Michigan police plan five-day effort to catch distracted drivers

The “U Drive. U Text. U Pay.” campaign will take place around the state from Thursday through Monday
The "U Drive. U Text. U Pay." effort is organized by the National Highway Traffic Safety...
The "U Drive. U Text. U Pay." effort is organized by the National Highway Traffic Safety Administration.(source: Michigan State Police)
Published: Apr. 7, 2021 at 12:27 PM EDT
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LANSING, Mich. (WJRT) - Police agencies across Michigan are taking part in a five-day effort to crack down on distracted driving this week.

As part of National Distracted Driving Awareness Month in April, law enforcement officers are increasing patrols as part of the “U Drive. U Text. U Pay.” effort organized by the National Highway Traffic Safety Administration. The increased patrols in Michigan are scheduled for Thursday through Monday.

Michigan State Police say there were more than 18,000 crashes statewide caused by distracted driving in 2019, resulting in 70 deaths. Nationally, 3,142 people in distracted driving crashes in 2019, including 566 pedestrians and bicyclists.

Michigan law prohibits drivers from reading, manually typing or sending text messages and other written communication while behind the wheel. The only exceptions allow for reporting crimes or emergencies.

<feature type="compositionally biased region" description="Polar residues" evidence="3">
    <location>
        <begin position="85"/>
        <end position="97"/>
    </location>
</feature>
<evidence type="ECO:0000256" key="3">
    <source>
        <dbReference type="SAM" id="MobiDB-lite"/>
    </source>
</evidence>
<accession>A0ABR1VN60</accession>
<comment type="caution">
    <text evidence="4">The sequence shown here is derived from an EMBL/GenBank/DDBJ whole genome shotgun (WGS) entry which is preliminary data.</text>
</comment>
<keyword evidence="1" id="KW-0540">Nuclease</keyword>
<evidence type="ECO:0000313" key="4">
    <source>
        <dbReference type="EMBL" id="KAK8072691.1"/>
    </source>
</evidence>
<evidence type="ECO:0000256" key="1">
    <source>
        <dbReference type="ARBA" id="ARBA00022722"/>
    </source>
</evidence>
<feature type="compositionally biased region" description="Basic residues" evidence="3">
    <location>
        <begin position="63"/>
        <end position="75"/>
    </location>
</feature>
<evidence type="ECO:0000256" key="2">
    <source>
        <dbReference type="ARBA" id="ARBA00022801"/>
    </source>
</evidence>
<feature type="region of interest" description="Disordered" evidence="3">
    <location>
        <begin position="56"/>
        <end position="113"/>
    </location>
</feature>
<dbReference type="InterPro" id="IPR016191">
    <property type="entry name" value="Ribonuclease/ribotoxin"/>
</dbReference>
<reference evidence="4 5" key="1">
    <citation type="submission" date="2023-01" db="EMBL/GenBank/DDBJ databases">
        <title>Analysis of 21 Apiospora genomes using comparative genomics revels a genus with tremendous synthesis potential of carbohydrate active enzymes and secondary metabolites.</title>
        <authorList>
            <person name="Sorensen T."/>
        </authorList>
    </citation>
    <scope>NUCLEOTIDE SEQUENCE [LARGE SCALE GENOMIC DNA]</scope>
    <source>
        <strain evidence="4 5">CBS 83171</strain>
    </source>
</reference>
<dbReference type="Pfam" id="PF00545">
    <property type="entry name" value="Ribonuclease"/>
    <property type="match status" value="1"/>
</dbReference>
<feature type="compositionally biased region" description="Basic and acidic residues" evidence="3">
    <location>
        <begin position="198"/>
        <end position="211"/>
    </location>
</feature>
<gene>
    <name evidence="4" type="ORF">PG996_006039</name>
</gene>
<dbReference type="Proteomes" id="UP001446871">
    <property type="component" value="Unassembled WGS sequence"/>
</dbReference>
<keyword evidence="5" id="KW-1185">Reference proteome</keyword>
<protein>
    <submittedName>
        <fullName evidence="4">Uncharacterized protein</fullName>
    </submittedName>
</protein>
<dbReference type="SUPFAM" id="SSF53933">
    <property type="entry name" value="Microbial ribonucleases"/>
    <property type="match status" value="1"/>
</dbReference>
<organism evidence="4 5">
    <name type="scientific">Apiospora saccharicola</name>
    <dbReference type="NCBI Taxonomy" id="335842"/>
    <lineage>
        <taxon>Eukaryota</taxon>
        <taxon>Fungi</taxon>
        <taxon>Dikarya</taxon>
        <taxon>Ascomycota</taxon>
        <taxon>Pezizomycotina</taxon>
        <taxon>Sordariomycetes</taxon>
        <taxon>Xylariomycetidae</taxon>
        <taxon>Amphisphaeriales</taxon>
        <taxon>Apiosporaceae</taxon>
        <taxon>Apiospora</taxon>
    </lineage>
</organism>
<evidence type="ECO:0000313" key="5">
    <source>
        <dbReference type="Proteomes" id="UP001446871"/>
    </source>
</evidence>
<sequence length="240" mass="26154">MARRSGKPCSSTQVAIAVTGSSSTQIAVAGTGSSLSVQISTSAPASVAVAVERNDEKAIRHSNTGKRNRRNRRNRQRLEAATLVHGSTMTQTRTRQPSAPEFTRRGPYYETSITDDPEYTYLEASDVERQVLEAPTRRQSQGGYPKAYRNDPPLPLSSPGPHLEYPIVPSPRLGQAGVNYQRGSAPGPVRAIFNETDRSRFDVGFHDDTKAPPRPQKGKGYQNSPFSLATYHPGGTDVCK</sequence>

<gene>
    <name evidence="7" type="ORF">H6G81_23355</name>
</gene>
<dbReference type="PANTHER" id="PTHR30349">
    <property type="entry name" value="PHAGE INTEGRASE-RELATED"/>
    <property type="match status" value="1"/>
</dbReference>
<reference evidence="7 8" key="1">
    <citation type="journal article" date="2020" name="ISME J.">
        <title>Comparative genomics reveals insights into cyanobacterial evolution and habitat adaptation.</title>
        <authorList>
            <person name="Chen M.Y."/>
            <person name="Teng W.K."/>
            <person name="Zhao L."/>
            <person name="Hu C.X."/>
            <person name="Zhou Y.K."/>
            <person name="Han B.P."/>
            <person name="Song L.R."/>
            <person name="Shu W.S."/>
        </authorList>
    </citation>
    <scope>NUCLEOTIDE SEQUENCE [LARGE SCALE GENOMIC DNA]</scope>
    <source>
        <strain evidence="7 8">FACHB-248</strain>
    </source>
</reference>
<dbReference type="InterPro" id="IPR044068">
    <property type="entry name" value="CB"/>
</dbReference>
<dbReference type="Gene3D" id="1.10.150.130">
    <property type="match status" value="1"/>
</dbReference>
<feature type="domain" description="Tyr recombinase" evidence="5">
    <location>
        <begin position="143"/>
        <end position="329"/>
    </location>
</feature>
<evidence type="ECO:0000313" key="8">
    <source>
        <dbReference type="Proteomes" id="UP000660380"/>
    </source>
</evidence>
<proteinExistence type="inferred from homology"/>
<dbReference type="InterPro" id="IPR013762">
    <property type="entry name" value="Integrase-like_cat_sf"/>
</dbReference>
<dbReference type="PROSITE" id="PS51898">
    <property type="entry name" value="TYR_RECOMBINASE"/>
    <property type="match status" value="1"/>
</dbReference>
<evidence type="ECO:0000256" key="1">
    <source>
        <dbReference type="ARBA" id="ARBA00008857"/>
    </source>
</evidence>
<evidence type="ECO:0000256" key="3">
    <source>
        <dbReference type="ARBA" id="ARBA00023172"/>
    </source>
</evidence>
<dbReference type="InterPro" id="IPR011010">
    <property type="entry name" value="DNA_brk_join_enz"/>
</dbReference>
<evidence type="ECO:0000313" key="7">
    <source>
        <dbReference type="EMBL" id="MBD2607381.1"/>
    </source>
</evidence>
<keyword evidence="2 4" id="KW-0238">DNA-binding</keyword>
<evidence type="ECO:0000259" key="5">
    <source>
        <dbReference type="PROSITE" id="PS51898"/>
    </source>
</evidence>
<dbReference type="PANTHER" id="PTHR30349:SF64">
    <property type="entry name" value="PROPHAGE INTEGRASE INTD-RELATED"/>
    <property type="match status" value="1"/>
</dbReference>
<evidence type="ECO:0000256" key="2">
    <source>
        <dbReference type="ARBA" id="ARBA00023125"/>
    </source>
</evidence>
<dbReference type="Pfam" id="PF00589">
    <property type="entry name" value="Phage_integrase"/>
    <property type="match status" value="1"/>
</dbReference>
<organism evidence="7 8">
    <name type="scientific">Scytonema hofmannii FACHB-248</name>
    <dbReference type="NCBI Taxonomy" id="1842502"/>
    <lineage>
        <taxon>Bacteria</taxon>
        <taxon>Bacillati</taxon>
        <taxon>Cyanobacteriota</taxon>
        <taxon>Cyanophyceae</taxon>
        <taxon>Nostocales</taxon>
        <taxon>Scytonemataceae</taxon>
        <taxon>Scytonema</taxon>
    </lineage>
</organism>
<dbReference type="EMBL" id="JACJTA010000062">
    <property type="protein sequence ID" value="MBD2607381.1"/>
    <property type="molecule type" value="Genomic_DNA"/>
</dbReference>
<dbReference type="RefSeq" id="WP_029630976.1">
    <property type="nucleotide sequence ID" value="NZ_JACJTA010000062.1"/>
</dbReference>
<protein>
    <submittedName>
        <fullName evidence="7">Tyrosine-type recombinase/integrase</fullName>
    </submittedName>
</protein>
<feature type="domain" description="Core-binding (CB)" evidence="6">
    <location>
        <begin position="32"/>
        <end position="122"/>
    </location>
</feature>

“Any activity that takes your eyes off the road and your hands off the wheel is extremely reckless and puts you and others on the road at risk,” said Michael L. Prince, Michigan Office of Highway Safety Planning director. “Whether it’s texting, eating, drinking, using GPS or talking to other passengers, it’s all dangerous while driving.”

Separately, police agencies in Kent and Wayne counties are partnering with Michigan State University researchers this month to evaluate methods of enforcing distracted driving laws. A three-week study continues in those counties until April 26.

Officers are using dynamic message boards to alert drivers that distracted driving enforcement is under way. Researchers are studying whether using the message boards leads to a measurable change in drivers’ behavior.

“This project aims to assess the effectiveness of high-visibility enforcement, in combination with different types of messages that discourage cell phone use by drivers,” said Dr. Peter Savolainen, MSU Foundation Professor in the Department of Civil and Environmental Engineering.

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